A seder table setting. (Wikipedia)
seder table
By Rabbi Ari Enkin, rabbinic director, United with Israel

By Rabbi Ari Enkin, rabbinic director, United with Israel

In this piece, Rabbi Ari Enkin gives a crash course on the Seder rituals and the basic meaning behind each of them. Of course, he encourages further discussion at the table in order to delve more deeply into the significance of the evening.

The Passover Seder is the annual ritual meal that takes place on the first night of Passover. The Seder is usually conducted among family, including grandparents and even great-grandparents if possible!

The evening (and meal!) centers on the story of the liberation of the Jewish people from slavery in Egypt. The Seder table is traditionally set with the finest place settings and silverware, and family members come to the table dressed in their best holiday clothes. Many families have the custom that the individual leading the Seder wear a white robe, called a kittel.

It is a Torah requirement to hold a Passover Seder, as it says, “You shall tell your child on that day, saying, ‘It is because of what the Lord did for me when I came out of Egypt.'” (Exodus 13:8)

Participants at the Seder are given a Haggadah book to read together. Indeed, the Haggadah tells the story of the Exodus and includes all the prayers and rituals performed at the Seder. The highlights of the Seder are: telling the story of the Exodus, eating matzah, eating bitter herbs (and other symbolic foods), drinking four cups of wine and reciting festive prayers.

The Passover Seder plate, called a ke’ara, is a special dish containing six symbolic foods used during the course of the Seder. Each of these foods has special significance to the story of the Exodus from Egypt. The six symbolic foods on the ke’ara are:

passover matzoh ball soup

Matzah ball soup – a Passover favorite at the seder. (shutterstock)

 

Maror and Chazeret: Two types of bitter herbs, symbolizing the bitterness and harshness of the slavery that the Jews endured in Egypt. For maror, many people use freshly grated horseradish or whole horseradish root. Chazeret is typically romaine lettuce, whose roots are bitter-tasting.

Charoset: A sweet, brown, pebbly paste of fruits and nuts, representing the mortar used by the Jewish slaves to build the storehouses of Egypt.

Karpas: A vegetable other than bitter herbs, usually parsley, but sometimes something such as celery or cooked potato, which is dipped into salt water.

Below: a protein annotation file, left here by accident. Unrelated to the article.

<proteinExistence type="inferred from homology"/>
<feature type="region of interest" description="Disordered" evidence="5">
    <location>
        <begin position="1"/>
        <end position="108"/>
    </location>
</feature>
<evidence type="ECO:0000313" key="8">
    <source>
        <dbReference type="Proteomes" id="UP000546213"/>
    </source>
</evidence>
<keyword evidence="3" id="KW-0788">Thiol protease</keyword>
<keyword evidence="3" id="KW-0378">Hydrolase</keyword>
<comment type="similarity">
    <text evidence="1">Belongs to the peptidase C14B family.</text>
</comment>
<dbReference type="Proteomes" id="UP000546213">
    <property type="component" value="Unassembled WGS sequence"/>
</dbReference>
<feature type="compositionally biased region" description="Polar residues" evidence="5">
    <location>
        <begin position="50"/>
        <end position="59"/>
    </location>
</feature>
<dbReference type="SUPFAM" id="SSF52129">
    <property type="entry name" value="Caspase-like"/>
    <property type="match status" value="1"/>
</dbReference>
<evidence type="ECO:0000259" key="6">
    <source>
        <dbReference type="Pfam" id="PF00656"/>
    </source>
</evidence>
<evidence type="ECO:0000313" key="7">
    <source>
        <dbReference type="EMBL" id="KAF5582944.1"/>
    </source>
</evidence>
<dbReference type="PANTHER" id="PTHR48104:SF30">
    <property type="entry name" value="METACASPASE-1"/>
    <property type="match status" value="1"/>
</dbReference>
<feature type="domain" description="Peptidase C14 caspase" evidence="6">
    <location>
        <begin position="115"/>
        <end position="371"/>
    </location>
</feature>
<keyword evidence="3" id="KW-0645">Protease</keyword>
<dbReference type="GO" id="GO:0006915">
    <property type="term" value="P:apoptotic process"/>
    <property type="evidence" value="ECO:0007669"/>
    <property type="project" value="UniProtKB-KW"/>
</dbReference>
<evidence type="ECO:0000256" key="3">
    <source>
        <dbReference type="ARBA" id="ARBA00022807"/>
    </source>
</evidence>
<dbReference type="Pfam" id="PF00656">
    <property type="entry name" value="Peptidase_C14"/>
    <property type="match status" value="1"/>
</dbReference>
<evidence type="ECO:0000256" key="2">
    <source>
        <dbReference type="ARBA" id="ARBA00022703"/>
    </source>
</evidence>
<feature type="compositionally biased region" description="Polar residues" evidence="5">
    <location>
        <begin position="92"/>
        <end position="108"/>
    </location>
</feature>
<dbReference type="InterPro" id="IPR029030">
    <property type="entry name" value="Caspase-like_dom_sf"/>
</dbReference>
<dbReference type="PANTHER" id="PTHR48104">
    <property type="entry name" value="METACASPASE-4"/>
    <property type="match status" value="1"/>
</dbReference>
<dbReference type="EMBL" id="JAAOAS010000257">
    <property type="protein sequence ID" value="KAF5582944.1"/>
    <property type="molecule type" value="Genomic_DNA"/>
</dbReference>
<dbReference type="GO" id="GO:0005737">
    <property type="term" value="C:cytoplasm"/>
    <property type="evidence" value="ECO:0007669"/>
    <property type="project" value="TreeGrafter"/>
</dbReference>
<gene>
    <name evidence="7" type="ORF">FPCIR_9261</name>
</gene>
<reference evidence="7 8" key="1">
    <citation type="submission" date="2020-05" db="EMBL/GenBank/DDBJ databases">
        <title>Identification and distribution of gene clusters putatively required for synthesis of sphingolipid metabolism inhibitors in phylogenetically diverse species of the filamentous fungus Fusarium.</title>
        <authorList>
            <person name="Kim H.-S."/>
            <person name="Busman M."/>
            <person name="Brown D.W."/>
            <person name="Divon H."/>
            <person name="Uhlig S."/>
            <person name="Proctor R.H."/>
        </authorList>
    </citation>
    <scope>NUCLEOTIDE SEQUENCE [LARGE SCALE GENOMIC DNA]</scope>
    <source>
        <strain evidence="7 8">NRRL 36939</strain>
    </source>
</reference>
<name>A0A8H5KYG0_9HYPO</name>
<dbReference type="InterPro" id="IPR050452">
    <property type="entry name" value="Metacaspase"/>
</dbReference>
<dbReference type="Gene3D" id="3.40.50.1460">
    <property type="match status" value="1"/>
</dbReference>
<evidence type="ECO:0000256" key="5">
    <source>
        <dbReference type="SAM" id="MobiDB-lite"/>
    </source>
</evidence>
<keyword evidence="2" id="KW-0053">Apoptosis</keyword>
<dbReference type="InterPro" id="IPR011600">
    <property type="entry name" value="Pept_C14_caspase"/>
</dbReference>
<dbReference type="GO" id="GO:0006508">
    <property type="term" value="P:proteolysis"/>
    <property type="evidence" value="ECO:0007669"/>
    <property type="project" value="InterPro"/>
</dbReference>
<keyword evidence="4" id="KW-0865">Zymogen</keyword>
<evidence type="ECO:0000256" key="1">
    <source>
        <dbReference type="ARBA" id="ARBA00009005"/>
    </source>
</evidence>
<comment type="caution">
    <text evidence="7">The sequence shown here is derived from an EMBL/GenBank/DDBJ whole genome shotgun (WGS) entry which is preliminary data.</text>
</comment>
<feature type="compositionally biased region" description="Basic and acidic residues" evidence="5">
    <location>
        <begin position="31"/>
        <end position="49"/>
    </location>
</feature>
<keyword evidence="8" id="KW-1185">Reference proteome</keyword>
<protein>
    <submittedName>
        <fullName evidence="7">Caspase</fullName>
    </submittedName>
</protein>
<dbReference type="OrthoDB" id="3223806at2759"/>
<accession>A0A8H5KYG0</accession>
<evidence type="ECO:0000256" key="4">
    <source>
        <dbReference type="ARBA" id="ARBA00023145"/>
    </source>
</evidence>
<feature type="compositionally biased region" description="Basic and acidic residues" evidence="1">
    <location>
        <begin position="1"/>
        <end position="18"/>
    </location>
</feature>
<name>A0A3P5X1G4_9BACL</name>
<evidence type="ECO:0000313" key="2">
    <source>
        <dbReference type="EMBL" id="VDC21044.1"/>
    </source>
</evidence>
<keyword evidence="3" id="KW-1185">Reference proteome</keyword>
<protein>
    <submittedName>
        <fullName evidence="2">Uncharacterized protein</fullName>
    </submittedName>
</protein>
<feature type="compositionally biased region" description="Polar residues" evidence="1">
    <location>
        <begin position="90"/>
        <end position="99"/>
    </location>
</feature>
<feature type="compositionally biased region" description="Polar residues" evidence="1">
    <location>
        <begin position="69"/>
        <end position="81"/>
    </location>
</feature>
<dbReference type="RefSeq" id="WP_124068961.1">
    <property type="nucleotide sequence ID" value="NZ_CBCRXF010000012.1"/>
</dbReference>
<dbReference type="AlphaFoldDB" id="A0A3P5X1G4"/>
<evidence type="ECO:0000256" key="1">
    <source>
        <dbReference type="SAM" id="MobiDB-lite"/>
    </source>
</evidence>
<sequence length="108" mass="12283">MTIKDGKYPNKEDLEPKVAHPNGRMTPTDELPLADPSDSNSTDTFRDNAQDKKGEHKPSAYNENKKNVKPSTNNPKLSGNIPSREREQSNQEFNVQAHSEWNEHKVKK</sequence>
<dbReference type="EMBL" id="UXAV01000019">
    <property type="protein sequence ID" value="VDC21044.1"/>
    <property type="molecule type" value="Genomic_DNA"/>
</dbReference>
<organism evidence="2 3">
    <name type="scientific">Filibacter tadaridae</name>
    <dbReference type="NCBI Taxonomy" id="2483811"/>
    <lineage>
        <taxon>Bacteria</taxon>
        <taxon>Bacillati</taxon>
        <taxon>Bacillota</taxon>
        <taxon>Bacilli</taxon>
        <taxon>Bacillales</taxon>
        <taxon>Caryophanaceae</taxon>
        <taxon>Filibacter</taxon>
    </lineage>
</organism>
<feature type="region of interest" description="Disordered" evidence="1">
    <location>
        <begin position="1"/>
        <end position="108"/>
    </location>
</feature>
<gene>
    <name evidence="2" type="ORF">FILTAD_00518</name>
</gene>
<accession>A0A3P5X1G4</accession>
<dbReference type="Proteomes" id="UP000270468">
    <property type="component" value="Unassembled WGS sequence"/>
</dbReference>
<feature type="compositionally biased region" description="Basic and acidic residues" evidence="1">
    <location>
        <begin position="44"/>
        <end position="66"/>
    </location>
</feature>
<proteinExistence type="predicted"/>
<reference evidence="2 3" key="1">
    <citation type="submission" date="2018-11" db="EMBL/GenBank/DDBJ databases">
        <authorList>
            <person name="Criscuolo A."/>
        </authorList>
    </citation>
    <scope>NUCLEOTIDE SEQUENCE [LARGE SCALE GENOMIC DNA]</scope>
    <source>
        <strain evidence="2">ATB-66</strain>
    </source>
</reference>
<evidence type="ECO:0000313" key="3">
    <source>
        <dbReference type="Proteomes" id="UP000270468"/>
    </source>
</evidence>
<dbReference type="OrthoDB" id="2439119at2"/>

Zero’ah: A roasted lamb, goat or even chicken bone, symbolizing the Korban Pesach, the Passover sacrifice.

Beitzah: A hard-boiled egg, symbolizing the Korban Chagigah, the festival sacrifice that was offered in the Temple in Jerusalem and eaten as part of the meal on the Seder night along with the Passover sacrifice.

The seventh symbolic item used during the meal—a stack of three matzot—is placed on its own plate on the Seder table.

15 Steps in the Seder

There are 15 steps, or “stations,” in the Passover Seder.

The first station is the “Kadesh” which opens the evening with the “Kiddush,” just as is done on every Shabbat and holiday evening. Kiddush should be recited as soon as the synagogue services are over but not before nightfall. The Kiddush is traditionally recited by the father of the house, but all Seder participants may participate by reciting the Kiddush themselves.

We then wash our hands (“Urchatz”) in preparation for dipping a vegetable in salt water. This is because according to Jewish law, whenever we dip fruits or vegetables into liquid, we must wash our hands. Although this is no longer practiced, the ancient custom is maintained at the Passover Seder. No blessing is recited at this point in the Seder.

Breaking the matzah in half for the "afikoman."

Breaking the matzah in half for the “afikoman.”

Then comes Karpas, where we dip a vegetable into salt water to remind us of the tears shed by our enslaved ancestors.

As mentioned, there are three matzot  stacked on the Seder table. We now break the middle matzah in half (Yachatz). The larger piece is hidden, to be used later as the afikoman, the “dessert,” after the meal. The smaller piece is returned to its place between the other two matzot. Most families have the custom to play some kind of hide-and-seek game with the children to find the hidden afikoman.

We now get to the Passover story (Maggid). The “Four Questions” is certainly a highlight of this unit. It is customary for the youngest child present to ask the four questions. If there are no children capable of asking, the responsibility falls to another participant. The need to ask these four questions is so great that even if one is alone at the Seder, he or she is obligated to ask these questions. The four questions are: 1. Why do we only eat matzah? 2. Why do we eat bitter herbs? 3. Why do we dip our food? 3. Why do we recline on this night?

Next is Rachtza, when we wash our hands again and recite the blessing as is done before eating bread every single day of the year. We immediately proceed to Motzi and Matzah, when we say the blessing over bread and eat the matzah. This may very well be the biggest mitzvah (commandment) of the evening. We then eat the bitter herbs (Maror) to remember the bitter slavery of Egypt.

Now a sandwich (Korech) is made with both matzah and bitter herbs. And then….the festive meal is eaten (Shulchan Oreich)! Dig in! At the end of the meal we eat the Afikoman (Tzafun) and the recite the grace after meals (Barech). Festive prayers are then recited (Hallel).

The Seder is then concluded (Nirtzah) with a prayer that God accept our Seder service favorably, and we then declare: “Next Year in Jerusalem!” Most people supplement their Seder with traditional songs that discuss the theme of redemption.

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